I need to concatenate two variables to create a filename that has an underscore. Lets call my variables $FILENAME and $EXTENSION where filename is read from a file.

FILENAME=Hello
EXTENSION=WORLD.txt

Now...

I have tried the following without success:

NAME=${FILENAME}_$EXTENSION
NAME=${FILENAME}'_'$EXTENSION
NAME=$FILENAME\\_$EXTENSION

I always get some kind of weird output. Usually the underscore first.

I need it to be

echo $NAME
Hello_WORLD.txt
  • 2
    Probably your script contains carriage return characters. – Stéphane Chazelas Aug 27 '13 at 20:17
  • Yep that was it. :D – Rhyuk Aug 27 '13 at 20:33
up vote 53 down vote accepted

You can use something like this:

NAME=$(echo ${FILENAME}_${EXTENSION})

This works as well:

NAME=${FILENAME}_${EXTENSION}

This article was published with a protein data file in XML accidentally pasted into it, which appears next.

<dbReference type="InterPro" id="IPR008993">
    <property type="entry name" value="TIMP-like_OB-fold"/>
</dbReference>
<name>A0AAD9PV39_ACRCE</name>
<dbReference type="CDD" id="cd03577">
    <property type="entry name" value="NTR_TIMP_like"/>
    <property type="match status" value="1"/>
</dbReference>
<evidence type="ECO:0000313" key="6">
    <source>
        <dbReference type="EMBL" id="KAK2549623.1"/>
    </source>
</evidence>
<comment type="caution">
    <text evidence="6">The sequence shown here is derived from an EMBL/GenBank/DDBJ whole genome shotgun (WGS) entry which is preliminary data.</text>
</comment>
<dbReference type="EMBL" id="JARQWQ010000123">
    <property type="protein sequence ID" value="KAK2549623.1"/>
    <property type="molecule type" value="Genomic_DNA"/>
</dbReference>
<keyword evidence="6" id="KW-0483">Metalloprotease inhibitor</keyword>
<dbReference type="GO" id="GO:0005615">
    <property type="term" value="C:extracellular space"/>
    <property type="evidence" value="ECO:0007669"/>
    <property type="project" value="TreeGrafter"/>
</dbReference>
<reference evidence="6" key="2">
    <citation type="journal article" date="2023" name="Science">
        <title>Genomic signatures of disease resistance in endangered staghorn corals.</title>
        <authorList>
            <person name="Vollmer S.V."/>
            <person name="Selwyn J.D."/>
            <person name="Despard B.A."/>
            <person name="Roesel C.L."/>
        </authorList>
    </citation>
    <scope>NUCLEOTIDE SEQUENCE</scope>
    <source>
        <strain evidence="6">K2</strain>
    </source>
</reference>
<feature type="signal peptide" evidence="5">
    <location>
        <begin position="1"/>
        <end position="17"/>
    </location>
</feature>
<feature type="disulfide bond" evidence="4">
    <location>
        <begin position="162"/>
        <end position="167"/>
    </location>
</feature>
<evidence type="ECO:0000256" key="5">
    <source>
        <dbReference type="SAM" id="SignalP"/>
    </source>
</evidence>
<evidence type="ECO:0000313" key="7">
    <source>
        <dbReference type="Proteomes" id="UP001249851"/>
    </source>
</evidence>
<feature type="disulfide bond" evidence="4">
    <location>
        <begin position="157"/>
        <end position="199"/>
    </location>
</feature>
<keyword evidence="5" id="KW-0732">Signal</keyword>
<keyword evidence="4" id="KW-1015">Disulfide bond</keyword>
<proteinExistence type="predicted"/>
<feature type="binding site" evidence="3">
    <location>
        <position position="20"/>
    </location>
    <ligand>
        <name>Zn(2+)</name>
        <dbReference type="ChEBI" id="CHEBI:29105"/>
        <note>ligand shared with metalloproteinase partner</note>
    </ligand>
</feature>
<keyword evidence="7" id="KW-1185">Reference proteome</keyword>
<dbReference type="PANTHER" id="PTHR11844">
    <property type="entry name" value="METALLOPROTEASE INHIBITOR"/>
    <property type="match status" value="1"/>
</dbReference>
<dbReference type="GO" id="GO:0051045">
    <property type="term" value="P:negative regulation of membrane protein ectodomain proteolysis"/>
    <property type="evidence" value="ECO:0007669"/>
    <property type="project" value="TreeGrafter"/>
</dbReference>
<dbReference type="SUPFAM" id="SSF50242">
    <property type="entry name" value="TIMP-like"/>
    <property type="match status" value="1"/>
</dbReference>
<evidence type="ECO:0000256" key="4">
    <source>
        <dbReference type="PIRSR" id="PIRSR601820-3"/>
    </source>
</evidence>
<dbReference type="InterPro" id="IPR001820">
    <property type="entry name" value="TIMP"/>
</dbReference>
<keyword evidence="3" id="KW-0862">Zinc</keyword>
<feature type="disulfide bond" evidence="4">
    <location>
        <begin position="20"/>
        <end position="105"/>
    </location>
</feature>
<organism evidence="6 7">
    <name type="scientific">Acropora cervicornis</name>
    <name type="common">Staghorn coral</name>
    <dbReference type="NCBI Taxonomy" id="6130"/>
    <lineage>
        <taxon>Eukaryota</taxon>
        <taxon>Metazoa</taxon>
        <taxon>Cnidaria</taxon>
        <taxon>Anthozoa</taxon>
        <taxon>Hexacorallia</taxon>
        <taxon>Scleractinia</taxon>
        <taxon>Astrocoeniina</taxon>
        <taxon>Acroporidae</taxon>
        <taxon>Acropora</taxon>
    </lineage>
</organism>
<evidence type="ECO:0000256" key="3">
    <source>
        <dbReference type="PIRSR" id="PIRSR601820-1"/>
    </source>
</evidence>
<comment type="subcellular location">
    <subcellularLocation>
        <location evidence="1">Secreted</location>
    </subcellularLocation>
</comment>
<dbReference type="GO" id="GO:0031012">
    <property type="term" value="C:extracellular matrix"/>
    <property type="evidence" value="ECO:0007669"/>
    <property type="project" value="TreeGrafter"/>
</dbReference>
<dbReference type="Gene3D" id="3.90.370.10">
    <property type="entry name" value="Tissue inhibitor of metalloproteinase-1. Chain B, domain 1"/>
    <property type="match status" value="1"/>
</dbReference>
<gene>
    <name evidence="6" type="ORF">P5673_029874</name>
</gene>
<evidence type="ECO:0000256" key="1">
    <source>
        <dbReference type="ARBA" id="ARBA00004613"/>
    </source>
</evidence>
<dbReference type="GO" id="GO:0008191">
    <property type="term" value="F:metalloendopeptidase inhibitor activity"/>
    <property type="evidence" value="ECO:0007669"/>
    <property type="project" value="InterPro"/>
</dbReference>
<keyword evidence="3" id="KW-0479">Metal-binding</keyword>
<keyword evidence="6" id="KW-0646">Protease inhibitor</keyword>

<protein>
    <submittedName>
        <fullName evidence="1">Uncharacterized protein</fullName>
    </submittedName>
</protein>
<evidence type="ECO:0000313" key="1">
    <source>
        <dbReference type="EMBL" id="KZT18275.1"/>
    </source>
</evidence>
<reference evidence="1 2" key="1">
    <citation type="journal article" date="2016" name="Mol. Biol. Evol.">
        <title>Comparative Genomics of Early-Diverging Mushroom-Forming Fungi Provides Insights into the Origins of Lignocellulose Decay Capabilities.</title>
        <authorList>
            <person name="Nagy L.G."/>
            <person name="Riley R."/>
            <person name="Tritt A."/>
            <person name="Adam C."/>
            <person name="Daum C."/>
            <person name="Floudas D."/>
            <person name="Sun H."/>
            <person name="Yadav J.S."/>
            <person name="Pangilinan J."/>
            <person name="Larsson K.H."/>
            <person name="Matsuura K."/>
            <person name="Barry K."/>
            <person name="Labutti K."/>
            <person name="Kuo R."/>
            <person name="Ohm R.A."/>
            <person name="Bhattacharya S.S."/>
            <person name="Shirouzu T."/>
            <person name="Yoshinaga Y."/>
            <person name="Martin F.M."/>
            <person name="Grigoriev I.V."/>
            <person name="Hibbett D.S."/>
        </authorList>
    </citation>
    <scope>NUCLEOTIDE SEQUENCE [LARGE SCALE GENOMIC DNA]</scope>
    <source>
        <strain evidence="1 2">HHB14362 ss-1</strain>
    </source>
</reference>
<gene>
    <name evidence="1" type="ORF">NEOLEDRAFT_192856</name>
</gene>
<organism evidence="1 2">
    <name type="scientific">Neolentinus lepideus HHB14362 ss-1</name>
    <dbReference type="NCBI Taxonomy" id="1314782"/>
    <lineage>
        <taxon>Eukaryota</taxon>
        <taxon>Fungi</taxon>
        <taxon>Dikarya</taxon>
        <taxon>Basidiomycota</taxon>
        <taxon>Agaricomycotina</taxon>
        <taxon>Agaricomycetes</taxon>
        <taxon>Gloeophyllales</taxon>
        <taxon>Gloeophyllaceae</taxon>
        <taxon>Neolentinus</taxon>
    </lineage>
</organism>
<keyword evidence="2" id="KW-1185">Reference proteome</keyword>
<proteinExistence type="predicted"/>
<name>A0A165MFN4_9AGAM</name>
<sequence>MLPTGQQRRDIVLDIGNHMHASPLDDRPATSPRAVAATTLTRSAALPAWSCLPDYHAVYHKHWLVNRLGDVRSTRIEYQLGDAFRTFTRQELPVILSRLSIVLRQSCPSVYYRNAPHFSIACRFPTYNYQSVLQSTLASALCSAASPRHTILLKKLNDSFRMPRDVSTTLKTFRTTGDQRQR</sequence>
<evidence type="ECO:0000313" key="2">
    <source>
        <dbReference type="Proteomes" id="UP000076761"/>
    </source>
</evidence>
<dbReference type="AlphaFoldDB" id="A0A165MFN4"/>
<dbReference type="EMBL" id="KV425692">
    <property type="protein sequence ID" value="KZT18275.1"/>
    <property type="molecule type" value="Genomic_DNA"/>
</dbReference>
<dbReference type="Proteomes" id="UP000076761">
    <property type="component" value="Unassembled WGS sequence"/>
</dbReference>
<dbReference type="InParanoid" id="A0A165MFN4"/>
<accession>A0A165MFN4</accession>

• 1
    The problem was the file where I was reading NAMEs from. Windows formatting... Your solution worked great after that. Thanks – Rhyuk Aug 27 '13 at 20:29
  • 2
    The first command mangles the value of the variable and the use of a command substitution and echo cannot possibly help. The second command was already given in the question. – Gilles Aug 27 '13 at 23:17
  • 1
    Yes! I love it. This was fücking annoying me for the longest while. Thanks for the solution! – racl101 Oct 10 '15 at 19:54

Your:

NAME=${FILENAME}_$EXTENSION
NAME=${FILENAME}'_'$EXTENSION

are all fine, so would be:

NAME=${FILENAME}_${EXTENSION}
NAME=$FILENAME'_'$EXTENSION
NAME=$FILENAME\_$EXTENSION
NAME=$FILENAME"_$EXTENSION"